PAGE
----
Powered by Jose Ramirez’s three-run home run in the bottom of the 10th inning in Cleveland’s win over the White Sox, the Indians made their return to the postseason after missing out on October in 2019, which snapped a streak of three straight playoff appearances.
What’s next? Two more games against the White Sox and a final weekend series against the lowly Pirates keeps a come-from-behind AL Central title in reach for the Indians.
Like the Indians did as well on Tuesday, the Cubs snapped a single-season hiatus from the postseason, in their case because of the Phillies’ double dose of defeat in their twin bill against the Nationals and before their loss to the Pirates was concluded. Rookie manager David Ross can thus say he helped get his team to October in his first year in the dugout.
What’s next? Beyond clinching the NL Central title — their magic number for that is down to 4 going into Wednesday’s action — getting Jose Quintana and Kris Bryant healthy and ready for the postseason are the Cubs’ two biggest priorities in the time remaining.
Cubs must-read: Inside Yu Darvish’s return to elite status as the Cubs’ ace
Who could clinch next?
• The Rays can clinch the AL East with a win over the Mets or a Yankees loss to the Blue Jays
About last night …
With the Indians down to their final strike, Jose Ramirez cranks a three-run homer to give the Indians a walk-off win and a playoff berth.
The Cubs and Indians, who met in the 2016 World Series, both had frustrating 2019 seasons. The Cubs, after four straight playoff seasons of at least 92 wins, fell to 84-78 and missed the postseason. The front office moved on from Joe Maddon as manager and hired former backup catcher and Game 7 World Series hero David Ross. The Indians won 93 games, two more than in 2018 when they won the division, but that wasn’t good enough to make the playoffs in a top-heavy American League.
Now both teams are back in the postseason, the Cubs clinching despite a 3-2 loss to the Pirates and the Indians clinching with a dramatic 5-3, 10-inning win over the White Sox. Ross has earned rave reviews not just for guiding the Cubs through all of the obstacles of this season, but because the once powerful lineup has struggled even as the Cubs inch closer to the division title. Javier Baez is hitting .202/.237/.355 — and hit cleanup on Tuesday. Kris Bryant, now injured, has hit .195. Kyle Schwarber is hitting .193 and Anthony Rizzo .220.
In that championship season, the Cubs ranked second in the NL in runs per game, behind only the Rockies. With that young core, they figured to remain an offensive powerhouse for years to come. Indeed, they were still second in runs in 2017 (just barely behind the Rockies again), but they fell to sixth in 2018 and 2019 and are just 11th this season.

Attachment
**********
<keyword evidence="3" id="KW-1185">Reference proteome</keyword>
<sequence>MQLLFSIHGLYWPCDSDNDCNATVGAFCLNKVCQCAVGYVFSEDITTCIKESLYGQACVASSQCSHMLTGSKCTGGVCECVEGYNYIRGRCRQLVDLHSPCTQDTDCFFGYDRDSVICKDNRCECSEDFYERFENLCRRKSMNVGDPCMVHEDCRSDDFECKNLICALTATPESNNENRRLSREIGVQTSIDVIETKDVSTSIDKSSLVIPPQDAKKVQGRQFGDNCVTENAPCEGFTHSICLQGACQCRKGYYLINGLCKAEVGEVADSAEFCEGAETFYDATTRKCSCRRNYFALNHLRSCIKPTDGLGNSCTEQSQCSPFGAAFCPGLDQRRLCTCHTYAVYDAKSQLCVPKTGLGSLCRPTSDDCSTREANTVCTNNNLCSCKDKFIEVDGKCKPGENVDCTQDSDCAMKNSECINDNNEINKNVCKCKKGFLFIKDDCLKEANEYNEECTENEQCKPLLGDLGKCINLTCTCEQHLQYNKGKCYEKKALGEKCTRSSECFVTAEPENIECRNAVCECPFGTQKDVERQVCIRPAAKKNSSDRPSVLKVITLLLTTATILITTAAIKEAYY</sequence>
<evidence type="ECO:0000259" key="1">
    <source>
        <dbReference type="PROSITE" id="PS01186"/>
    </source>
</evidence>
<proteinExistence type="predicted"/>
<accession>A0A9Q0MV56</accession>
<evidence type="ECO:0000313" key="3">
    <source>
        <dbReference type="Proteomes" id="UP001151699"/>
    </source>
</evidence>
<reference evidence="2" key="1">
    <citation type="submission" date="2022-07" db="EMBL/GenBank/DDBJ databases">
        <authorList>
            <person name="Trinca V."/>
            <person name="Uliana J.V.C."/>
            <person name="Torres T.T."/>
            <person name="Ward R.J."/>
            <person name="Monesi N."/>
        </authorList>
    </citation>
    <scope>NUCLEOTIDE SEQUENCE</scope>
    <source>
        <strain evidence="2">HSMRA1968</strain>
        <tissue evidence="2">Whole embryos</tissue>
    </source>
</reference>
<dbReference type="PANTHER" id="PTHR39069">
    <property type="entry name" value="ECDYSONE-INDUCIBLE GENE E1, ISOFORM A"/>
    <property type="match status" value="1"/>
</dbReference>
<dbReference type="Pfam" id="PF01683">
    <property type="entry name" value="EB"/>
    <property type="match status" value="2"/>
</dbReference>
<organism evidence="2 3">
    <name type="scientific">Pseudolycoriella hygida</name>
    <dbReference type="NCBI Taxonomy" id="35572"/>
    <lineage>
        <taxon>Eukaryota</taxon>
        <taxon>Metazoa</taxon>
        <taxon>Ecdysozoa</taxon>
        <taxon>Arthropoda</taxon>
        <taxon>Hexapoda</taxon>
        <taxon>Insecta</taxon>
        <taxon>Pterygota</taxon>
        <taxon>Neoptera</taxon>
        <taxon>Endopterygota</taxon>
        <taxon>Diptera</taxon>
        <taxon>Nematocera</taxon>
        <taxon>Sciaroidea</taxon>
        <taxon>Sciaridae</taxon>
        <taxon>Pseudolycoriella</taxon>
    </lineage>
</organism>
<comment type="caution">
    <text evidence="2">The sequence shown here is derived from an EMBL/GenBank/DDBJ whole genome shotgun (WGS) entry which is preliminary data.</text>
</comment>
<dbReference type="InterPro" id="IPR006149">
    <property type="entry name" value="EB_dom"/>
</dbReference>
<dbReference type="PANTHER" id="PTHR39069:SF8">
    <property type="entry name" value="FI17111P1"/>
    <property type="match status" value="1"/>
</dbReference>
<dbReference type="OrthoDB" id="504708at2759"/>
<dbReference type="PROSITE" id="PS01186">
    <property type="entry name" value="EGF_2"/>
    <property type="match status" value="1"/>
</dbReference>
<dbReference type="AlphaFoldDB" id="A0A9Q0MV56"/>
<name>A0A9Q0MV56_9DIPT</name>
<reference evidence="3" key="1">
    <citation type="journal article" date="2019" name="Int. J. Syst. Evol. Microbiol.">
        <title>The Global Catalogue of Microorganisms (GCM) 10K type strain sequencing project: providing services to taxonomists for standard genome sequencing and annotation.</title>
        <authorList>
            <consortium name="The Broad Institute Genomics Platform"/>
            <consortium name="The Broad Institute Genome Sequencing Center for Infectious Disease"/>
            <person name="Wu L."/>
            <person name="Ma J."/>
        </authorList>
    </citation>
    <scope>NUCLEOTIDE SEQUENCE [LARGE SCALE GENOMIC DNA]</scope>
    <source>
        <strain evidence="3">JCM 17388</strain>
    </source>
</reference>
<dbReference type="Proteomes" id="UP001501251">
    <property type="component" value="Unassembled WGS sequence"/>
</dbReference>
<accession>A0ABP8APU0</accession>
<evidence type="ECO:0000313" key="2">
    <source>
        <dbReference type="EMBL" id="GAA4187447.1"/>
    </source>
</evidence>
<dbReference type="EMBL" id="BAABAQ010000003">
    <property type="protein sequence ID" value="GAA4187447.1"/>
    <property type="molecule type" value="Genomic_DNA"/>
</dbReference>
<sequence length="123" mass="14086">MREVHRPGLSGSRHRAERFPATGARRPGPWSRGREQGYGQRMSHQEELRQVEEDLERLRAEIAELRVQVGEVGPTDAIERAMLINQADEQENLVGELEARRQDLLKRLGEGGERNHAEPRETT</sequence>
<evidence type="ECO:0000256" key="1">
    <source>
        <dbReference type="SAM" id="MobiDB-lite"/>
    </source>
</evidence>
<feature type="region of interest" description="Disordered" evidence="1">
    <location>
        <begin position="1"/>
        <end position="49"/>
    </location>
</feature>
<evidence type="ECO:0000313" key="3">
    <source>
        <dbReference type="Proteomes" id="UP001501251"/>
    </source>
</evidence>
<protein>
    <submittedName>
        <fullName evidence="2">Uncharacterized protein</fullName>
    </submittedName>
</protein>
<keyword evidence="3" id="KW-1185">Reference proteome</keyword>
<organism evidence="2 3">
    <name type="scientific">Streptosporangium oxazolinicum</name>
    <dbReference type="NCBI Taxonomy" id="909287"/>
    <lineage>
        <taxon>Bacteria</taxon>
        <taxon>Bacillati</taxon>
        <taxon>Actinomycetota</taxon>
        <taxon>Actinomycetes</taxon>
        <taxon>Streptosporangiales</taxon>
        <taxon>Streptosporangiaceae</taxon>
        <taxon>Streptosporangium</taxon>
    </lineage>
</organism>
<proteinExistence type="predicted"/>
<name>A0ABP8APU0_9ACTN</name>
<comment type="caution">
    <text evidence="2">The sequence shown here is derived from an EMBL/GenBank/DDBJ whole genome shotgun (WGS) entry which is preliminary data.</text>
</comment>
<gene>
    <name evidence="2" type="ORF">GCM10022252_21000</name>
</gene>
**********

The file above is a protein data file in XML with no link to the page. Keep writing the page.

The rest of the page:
Ross hasn’t been afraid to get tough with his former teammates either, including benching Schwarber the other day after a poor defensive play. He has handled the bullpen well, even after projected closer Craig Kimbrel imploded early on. Yu Darvish and Kyle Hendricks have been the team MVPs, going a combined 13-7 with a 2.59 ERA. Theo Epstein would have envisioned a first-place Cubs team in 2020 four years ago — but not as a pitching-first team with a lineup hitting .223 despite all those big names
Cleveland got here exactly how everyone predicted — starting pitching. But Tuesday’s win shows this team is deeper than just Shane Bieber and his rotation mates. It was a bullpen game, with Cal Quantrill starting and throwing four scoreless innings. After giving up two runs in the top of the 10th, they won on Jose Ramirez’s three-run walk-off home run. Ramirez has been on a Mount Everest-high hot streak of late, hitting .356/.434/.828 in his past 23 games.
At times, Ramirez almost feels like a one-man offense, however. Francisco Lindor has been OK but not great. Carlos Santana draws walks but is hitting under .200. Franmil Reyes has had his moments. But, like the Cubs, you wonder if there’s enough offense here for a long October run.
The Braves also clinched on Tuesday, and they’re the opposite of the Cubs and Indians — they crush. They beat the Marlins 11-1 behind five home runs — two from Marcell Ozuna, one from MVP candidate Freddie Freeman, plus shots from Ozzie Albies and Dansby Swanson. Six guys in the lineup are all slugging above .500, with Ozuna, Freeman and Ronald Acuna Jr. above .600. By runs per game, it’s the best offense in Braves history (well, at least going back to the 1890s). They lead the NL (and the majors) in runs per game, which they last did in 2003.
Pitching or hitting? Which do you like in the postseason? — David Schoenfield